Few people have been more loyal to the News-Press than its first advertiser ever — local realtor Merelyn Kaye. And given how she was introduced to the paper’s operation nearly 30 years ago, it’s a surprise she’s still around.
Back then, it was Danny O’Brien coming over to make a sales pitch with his “asymmetrical haircut, where it was shaved on one side and combed over on the other, and he had overalls on with one strap hanging off.” Kaye would go on to say that “it was a wonder we even met with him because our broker, David Howell, is a very proper guy.”
But they did, paying a lump sum for a full year that included a double-truck (an advertisement that spans two facing pages) and giving Kaye the entire back page as well.
The agent who had been in the business for 21 years at that point was now throwing her weight behind a young start-up. It’s fitting, considering how Kaye got her own start in real estate in 1970.
She and her husband, Art, were house-hunting for an older home with a welcoming patina on it, and were as excited as all buyers would be when they actually managed to find just the one.
The couple phoned their agent to come over and write up the contract, but he said he was too busy to make it right then and there.
So, Kaye called the broker for the home, who showed up 15 minutes later to complete the sale. It was that moment where she was set on her path to become a real estate agent.
“I told the broker, ‘If that idiot who wouldn’t come here and write the contract can make a living in real estate then I can too,’ and the broker said back, ‘Well if you get trained, then come see me because you’ll have a job,’” Kaye recollected.
The agent was already a known commodity in the Falls Church and McLean areas when she began her business relationship with the News-Press. Over the years she would regularly vouch for the paper when other agents would call her up and ask if it was a wise investment.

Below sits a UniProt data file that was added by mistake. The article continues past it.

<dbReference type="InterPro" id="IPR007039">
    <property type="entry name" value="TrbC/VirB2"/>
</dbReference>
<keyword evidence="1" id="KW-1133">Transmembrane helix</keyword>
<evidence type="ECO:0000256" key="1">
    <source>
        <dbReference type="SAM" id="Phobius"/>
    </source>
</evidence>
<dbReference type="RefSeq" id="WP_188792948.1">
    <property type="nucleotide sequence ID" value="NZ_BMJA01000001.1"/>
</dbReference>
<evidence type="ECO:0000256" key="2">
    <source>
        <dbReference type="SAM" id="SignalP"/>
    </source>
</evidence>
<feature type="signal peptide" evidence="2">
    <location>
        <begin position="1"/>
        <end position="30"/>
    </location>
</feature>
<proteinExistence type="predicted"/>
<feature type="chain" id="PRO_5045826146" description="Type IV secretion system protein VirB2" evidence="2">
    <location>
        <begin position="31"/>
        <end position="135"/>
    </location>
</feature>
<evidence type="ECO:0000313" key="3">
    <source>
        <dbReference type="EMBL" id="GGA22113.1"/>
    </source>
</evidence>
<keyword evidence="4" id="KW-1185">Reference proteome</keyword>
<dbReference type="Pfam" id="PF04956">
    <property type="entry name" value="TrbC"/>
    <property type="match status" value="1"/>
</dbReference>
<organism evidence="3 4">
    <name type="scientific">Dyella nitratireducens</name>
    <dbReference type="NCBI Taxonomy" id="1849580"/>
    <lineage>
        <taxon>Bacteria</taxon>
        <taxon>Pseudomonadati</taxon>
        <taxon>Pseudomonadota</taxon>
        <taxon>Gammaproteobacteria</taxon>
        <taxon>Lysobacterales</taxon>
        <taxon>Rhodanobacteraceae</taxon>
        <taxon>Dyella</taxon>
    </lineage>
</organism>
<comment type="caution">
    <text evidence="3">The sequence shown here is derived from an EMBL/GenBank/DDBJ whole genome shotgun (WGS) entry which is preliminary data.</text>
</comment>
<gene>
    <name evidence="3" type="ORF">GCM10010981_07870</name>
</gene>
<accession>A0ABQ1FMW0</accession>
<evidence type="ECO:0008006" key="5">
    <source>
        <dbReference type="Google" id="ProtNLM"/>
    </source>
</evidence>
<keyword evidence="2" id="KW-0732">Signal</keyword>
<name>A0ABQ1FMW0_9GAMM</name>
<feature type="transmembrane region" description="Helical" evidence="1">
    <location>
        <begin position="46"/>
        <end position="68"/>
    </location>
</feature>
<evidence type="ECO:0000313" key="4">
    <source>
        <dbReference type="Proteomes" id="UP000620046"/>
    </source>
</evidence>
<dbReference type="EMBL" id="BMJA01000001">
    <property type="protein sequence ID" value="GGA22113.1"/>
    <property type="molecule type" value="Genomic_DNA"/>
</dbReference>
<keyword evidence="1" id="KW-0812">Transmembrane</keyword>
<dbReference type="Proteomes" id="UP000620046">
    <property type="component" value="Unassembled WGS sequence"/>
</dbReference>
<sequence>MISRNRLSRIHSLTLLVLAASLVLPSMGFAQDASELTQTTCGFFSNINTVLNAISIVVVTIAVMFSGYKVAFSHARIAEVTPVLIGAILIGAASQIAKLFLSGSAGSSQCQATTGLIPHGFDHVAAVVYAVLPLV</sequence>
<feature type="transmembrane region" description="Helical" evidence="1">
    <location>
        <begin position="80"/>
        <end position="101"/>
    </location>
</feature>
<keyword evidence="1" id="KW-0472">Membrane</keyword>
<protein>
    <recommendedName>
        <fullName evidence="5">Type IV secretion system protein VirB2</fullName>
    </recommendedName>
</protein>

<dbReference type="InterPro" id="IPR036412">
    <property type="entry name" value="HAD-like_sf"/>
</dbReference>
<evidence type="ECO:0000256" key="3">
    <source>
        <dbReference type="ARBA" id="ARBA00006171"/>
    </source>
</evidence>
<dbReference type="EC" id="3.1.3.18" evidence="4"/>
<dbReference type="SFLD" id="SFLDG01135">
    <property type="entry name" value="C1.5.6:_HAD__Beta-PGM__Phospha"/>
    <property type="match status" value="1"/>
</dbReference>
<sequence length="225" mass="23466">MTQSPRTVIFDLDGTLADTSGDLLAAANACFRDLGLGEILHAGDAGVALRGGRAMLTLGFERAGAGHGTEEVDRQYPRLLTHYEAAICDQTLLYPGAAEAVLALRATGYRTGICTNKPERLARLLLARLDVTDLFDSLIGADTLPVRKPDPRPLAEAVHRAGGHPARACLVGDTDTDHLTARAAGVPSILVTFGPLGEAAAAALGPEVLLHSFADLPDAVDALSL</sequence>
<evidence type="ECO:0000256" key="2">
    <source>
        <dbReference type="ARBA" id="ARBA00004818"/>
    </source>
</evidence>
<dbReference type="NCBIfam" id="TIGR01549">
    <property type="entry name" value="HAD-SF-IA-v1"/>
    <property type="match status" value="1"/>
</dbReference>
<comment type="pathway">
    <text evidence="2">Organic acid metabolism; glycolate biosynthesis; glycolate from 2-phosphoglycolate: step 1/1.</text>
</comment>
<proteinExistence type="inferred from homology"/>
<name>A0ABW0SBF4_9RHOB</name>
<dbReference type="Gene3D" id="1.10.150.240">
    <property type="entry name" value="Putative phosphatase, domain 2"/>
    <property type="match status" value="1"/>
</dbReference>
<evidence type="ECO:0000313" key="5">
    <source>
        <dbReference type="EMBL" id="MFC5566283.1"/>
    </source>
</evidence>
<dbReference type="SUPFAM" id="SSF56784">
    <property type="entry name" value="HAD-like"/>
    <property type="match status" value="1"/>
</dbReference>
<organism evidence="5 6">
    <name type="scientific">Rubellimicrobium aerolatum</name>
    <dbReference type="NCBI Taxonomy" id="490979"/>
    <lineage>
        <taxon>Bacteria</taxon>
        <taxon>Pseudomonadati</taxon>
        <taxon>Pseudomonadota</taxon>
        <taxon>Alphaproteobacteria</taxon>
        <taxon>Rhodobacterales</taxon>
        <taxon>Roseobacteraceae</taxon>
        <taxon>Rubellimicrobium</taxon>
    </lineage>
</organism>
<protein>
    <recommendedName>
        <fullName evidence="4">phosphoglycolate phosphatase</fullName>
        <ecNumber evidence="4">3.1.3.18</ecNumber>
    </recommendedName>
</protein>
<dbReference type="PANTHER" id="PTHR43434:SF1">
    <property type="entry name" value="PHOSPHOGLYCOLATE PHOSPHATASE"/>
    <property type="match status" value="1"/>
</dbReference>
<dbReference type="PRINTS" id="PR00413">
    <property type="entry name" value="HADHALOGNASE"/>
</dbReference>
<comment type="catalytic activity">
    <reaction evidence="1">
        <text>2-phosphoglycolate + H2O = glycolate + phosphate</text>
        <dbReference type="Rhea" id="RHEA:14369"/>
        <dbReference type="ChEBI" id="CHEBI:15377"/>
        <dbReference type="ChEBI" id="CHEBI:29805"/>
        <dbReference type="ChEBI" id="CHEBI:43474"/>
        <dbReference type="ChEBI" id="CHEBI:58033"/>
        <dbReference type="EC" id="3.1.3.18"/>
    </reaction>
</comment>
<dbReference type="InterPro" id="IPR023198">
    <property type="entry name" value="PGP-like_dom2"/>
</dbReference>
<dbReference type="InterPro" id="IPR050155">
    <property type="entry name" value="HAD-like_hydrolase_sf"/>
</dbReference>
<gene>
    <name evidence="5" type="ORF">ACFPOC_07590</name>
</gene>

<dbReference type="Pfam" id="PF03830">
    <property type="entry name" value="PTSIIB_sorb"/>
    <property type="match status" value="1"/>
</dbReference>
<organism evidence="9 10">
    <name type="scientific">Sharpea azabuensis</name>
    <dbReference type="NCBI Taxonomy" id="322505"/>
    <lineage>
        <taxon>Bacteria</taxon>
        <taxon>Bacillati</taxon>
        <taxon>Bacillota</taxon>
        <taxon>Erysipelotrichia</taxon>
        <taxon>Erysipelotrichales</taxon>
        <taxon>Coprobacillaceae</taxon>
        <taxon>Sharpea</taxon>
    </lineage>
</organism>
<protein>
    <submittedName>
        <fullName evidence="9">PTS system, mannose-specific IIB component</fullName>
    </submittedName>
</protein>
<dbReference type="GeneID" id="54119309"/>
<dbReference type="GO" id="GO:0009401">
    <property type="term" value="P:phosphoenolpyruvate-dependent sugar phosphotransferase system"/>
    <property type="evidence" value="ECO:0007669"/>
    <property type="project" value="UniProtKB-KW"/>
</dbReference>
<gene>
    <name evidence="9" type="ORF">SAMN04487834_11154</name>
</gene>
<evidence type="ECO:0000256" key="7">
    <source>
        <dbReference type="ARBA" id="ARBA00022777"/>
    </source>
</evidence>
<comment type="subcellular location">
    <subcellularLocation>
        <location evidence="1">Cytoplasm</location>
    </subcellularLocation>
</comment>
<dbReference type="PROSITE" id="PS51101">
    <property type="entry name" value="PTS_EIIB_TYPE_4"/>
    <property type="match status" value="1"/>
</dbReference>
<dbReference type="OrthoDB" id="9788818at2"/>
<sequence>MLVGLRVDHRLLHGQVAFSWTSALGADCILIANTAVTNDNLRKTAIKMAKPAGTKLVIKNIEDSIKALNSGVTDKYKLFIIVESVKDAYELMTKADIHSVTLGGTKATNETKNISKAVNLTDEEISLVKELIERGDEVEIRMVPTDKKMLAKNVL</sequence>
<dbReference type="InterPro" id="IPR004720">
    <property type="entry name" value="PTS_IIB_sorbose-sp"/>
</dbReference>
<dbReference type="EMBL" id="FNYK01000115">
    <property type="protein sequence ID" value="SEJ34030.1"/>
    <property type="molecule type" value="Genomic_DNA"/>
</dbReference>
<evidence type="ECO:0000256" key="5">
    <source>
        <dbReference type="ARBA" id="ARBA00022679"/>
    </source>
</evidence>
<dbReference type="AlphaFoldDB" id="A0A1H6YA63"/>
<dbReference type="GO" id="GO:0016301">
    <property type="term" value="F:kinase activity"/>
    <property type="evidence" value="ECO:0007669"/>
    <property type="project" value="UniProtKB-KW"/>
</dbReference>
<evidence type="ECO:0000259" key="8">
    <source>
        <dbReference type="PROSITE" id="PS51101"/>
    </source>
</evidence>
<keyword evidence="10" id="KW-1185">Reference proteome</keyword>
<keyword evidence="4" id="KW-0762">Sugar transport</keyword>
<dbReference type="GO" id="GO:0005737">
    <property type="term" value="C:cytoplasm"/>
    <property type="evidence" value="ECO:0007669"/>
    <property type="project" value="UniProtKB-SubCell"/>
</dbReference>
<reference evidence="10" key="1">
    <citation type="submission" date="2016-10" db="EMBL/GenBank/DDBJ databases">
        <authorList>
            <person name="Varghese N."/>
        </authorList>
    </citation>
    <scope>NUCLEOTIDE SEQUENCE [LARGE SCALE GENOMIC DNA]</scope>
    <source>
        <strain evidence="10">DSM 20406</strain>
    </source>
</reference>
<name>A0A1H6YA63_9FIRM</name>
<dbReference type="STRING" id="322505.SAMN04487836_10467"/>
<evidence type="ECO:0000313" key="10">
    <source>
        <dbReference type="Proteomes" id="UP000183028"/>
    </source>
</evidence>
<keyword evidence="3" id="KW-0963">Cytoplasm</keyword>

But, again, after her first formal interaction with the newspaper during O’Brien’s sales pitch, Kaye and Art thought it would be best if they designed their own advertisements and delivered them to the staff. It became a weekly ritual to hand over the floppy disk to the News-Press, where they would then print out the ad and paste it onto the back page.
It didn’t take long for the young paper to justify her and her husband’s decision to design their ads ahead of time.
Most other agents, Kaye said, would scribble some marketing language on a sheet of paper and ask the News-Press to handle it from there.
A very prim and proper former agent in the area was one who did just that when she used the newspaper to promote a home of hers with a large deck in the backyard. When Kaye saw the ad in the paper that weekend, she noticed an inconvenient typo that solicited buyers to “Come check out a house with a big…” We’ll let your imagination take it from there.
Still, the newspaper did pull out all the stops for her when the sales meant the most.
When Kaye had the Tallwood home as one of her listings, she coordinated with the paper to make the most of the spaces she paid for. That included using the single pages to show photos of the estate’s gate and tease that into the double truck with a huge shot of Tallwood and had language inviting people to the open house.
The News-Press also helped Kaye celebrate her customers annually by designing a Christmas tree with their names on it in one of her ads. And the staff was always accommodating with last minute changes or edits that Kaye had, which according to her, was fairly often. Of course, it also helped sales.
“There’s no question it did increase my business. I told a lot of people they should advertise there,” Kaye said, adding that sellers would ask her if their home would be featured in her full, back page ad from time-to-time.
Kaye hasn’t been immune to the changing dynamics in advertising, though.
Her ownership of the backpage has steadily decreased to a half and then a quarter over the years because of price. Art would mention to her that the News-Press wouldn’t check in as frequently as they once did, and now her daughter, Karin Morrison, who helps run her operation, said that it’s worth looking into removing her presence from the paper altogether since so much advertising is digital anyways.
But Kaye will often quip that people will think she’s either dead or went out of business if she removes the ad, so she keeps it in. It’s also a commitment to the last local print advertiser she makes use of, since the newspapers in Arlington, Vienna and Alexandria that she used to buy space in have all gone under.
The News-Press is the only one that has stuck it through all those years, so in Kaye’s mind, “I can’t say enough good stuff about the paper.”